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Author Hüseyin Can Ünen; Muhammed Sahin; Amr S. Elnashai
Title Assessment of interdependent lifeline networks performance in earthquake disaster management Type Conference Article
Year 2011 Publication 8th International Conference on Information Systems for Crisis Response and Management: From Early-Warning Systems to Preparedness and Training, ISCRAM 2011 Abbreviated Journal ISCRAM 2011
Volume Issue Pages
Keywords Damage detection; Disaster prevention; Disasters; Information systems; Potable water; Topology; Disaster management; Earthquake disaster; Earthquake engineering; Interdependency; Natural gas networks; Seismic Performance; Structural damage assessments; Structural modeling; Earthquakes
Abstract Several studies and observations regarding past earthquakes such as 1989 Loma Prieta, 1994 Northridge, or 1999 Marmara earthquakes have shown the importance of lifeline systems functionality on response and recovery efforts. The general direction of studies on simulating lifelines seismic performance is towards achieving more accurate models to represent the system behavior. The methodology presented in this paper is a product of research conducted in the Mid-America Earthquake Center. Electric power, potable water, and natural gas networks are modeled as interacting systems where the state of one network is influenced by the state of another network. Interdependent network analysis methodology provides information on operational aspects of lifeline networks in post-seismic conditions in addition to structural damage assessment. These results are achieved by different components of the tool which are classified as structural and topological. The topological component analyzes the post seismic operability of the lifeline networks based on the damage assessment outcome of the structural model. Following an overview of the models, potential utilizations in different phases of disaster management are briefly discussed.
Address Istanbul Technical University, Turkey; University of Illinois at Urbana-Champaign, United States
Corporate Author Thesis
Publisher Information Systems for Crisis Response and Management, ISCRAM Place of Publication Lisbon Editor M.A. Santos, L. Sousa, E. Portela
Language English Summary Language English Original Title
Series Editor Series Title Abbreviated Series Title
Series Volume Series Issue Edition
ISSN 2411-3387 ISBN 9789724922478 Medium
Track Analytical Information Systems Expedition Conference 8th International ISCRAM Conference on Information Systems for Crisis Response and Management
Notes Approved no
Call Number Serial 365
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Author Nicklaus A. Giacobe; Pamela J. Soule
Title Social media for the emergency manager in disaster planning and response Type Conference Article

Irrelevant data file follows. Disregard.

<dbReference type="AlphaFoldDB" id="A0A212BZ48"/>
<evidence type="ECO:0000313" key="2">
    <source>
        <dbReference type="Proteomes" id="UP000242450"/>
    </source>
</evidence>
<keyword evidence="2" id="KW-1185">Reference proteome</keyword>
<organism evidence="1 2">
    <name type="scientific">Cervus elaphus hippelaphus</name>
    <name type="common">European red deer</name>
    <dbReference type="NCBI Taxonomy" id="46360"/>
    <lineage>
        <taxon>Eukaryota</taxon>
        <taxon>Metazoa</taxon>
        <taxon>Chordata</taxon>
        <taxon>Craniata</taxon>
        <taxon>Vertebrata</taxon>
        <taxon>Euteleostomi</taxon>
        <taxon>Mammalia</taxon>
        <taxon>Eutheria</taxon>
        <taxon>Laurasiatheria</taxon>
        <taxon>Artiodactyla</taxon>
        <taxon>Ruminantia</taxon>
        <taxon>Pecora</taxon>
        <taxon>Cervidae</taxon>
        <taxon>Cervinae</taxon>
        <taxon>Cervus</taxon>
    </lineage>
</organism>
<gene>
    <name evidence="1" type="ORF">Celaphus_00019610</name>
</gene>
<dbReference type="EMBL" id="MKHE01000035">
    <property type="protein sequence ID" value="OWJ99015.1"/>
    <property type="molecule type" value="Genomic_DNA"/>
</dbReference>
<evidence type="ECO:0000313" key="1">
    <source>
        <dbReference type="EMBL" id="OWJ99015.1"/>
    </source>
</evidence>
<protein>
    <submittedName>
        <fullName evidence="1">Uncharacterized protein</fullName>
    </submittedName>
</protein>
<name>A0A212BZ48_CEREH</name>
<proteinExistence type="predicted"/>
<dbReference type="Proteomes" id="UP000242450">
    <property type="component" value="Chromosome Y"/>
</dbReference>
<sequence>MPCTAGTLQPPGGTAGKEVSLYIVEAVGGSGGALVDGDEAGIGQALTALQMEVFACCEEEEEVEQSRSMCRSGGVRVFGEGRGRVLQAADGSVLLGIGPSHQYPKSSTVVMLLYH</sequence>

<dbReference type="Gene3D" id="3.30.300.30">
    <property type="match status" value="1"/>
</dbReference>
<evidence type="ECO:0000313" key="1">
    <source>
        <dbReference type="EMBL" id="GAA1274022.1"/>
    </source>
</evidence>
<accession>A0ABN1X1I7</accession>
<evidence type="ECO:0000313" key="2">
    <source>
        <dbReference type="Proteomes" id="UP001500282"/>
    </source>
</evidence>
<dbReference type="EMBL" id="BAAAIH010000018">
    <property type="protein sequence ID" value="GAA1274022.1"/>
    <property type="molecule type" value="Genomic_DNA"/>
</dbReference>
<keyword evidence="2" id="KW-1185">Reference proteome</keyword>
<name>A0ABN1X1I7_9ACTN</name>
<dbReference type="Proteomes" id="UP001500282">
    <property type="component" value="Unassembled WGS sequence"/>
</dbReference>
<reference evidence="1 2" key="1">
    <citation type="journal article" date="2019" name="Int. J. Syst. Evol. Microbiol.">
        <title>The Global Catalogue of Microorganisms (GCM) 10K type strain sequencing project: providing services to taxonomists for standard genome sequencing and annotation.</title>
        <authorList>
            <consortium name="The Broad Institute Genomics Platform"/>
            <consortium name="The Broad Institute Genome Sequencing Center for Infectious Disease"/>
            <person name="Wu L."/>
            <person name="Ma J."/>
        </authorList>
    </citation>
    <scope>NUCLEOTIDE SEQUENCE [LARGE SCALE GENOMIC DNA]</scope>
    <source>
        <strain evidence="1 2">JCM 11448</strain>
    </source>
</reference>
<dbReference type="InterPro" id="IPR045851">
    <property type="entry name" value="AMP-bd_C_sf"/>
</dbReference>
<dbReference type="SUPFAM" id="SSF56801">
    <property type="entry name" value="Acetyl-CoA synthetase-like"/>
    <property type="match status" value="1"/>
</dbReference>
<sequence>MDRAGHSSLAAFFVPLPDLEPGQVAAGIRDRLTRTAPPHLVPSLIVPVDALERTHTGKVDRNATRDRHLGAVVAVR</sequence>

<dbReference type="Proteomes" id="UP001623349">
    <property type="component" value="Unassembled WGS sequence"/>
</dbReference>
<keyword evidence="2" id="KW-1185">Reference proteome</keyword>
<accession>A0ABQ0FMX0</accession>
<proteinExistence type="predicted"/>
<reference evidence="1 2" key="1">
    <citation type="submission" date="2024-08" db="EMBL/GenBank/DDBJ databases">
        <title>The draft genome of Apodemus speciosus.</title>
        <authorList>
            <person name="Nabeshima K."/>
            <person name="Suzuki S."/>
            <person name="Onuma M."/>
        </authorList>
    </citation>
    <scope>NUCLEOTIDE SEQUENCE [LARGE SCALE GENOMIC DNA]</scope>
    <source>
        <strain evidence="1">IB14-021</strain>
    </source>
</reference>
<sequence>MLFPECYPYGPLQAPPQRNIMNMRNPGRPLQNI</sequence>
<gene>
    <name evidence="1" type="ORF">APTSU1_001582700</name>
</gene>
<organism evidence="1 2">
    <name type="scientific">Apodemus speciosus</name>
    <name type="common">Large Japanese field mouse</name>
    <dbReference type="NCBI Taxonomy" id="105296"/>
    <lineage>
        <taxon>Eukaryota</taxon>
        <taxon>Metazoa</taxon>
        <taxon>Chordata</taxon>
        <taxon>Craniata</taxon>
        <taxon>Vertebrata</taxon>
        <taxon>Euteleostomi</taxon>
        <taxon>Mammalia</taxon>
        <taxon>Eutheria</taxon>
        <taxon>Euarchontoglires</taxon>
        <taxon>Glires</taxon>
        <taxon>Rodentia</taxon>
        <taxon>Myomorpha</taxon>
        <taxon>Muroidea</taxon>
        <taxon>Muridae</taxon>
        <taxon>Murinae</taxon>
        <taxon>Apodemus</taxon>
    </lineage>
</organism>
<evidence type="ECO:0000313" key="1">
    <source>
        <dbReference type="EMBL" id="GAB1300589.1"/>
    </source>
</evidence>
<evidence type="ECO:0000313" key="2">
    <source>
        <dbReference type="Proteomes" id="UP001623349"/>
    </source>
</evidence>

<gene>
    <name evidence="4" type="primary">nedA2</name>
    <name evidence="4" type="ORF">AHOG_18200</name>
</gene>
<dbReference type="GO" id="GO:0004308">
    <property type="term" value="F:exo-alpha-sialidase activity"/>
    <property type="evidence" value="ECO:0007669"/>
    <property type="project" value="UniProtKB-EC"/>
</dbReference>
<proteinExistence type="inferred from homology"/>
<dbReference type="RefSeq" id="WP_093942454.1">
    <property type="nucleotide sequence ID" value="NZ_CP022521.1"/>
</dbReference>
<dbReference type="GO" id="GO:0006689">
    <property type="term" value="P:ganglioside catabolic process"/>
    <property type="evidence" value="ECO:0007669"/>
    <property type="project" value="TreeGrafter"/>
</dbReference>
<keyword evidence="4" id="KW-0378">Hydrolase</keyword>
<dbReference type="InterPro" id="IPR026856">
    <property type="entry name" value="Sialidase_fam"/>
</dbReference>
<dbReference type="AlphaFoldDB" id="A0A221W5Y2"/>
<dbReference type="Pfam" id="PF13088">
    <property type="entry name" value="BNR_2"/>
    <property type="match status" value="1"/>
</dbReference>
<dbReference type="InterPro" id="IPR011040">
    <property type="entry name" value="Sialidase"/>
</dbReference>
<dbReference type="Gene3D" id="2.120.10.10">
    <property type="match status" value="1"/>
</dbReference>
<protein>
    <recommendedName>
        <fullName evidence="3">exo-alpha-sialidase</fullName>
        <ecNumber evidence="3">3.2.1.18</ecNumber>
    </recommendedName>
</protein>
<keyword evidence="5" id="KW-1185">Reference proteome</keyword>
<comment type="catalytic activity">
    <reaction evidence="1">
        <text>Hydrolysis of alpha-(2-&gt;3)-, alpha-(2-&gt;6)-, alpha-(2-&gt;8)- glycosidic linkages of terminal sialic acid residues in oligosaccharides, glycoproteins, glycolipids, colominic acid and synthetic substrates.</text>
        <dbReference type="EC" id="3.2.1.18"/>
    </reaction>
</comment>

Year 2014 Publication ISCRAM 2014 Conference Proceedings – 11th International Conference on Information Systems for Crisis Response and Management Abbreviated Journal ISCRAM 2014
Volume Issue Pages 570-574
Keywords Civil defense; Damage detection; Disasters; Information systems; Managers; Risk management; Social networking (online); Command and control; Damage assessments; Developing situation; Disaster preparedness; Emergency management; Federal Emergency Management Agency; Social media; Social media platforms; Disaster prevention
Abstract This practitioner paper outlines some of the benefits for the use of social media, from the perspective of a local-level or county-level emergency manager (EM). As compared to state and national level emergency management, because local level EMs have limited manpower and resources, social media can positively or negatively impact the effectiveness of communication before, during and after disaster strikes. Outlined in this paper are six key points where local EMs have specific needs that could be addressed by the effective use of social media and, in the opinion of the authors, represent the top issues that EMs face when considering how to leverage Twitter, Facebook, YouTube, Instagram and other social media platforms. The six needs addressed in this paper include: 1) Best practices for general social media use by EMs, 2) Social media use for internal command and control within the EM group, 3) Developing situation awareness by monitoring social media, especially prior to predicable events, 4) Communicating disaster preparedness messages through social media, 5)Using social media for gathering damage assessment information during, or immediately following a crisis,and 6) Leveraging social media volunteer groups. This short paper picks up where the Federal Emergency Management Agency's social media training leaves off and attempts to represent these six needs as use cases for researchers and developers to address in future publications and products.
Address College of Information Sciences and Technology, Pennsylvania State University, United States; Office of Emergency Management, Pennsylvania State University, United States
Corporate Author Thesis
Publisher The Pennsylvania State University Place of Publication University Park, PA Editor S.R. Hiltz, M.S. Pfaff, L. Plotnick, and P.C. Shih.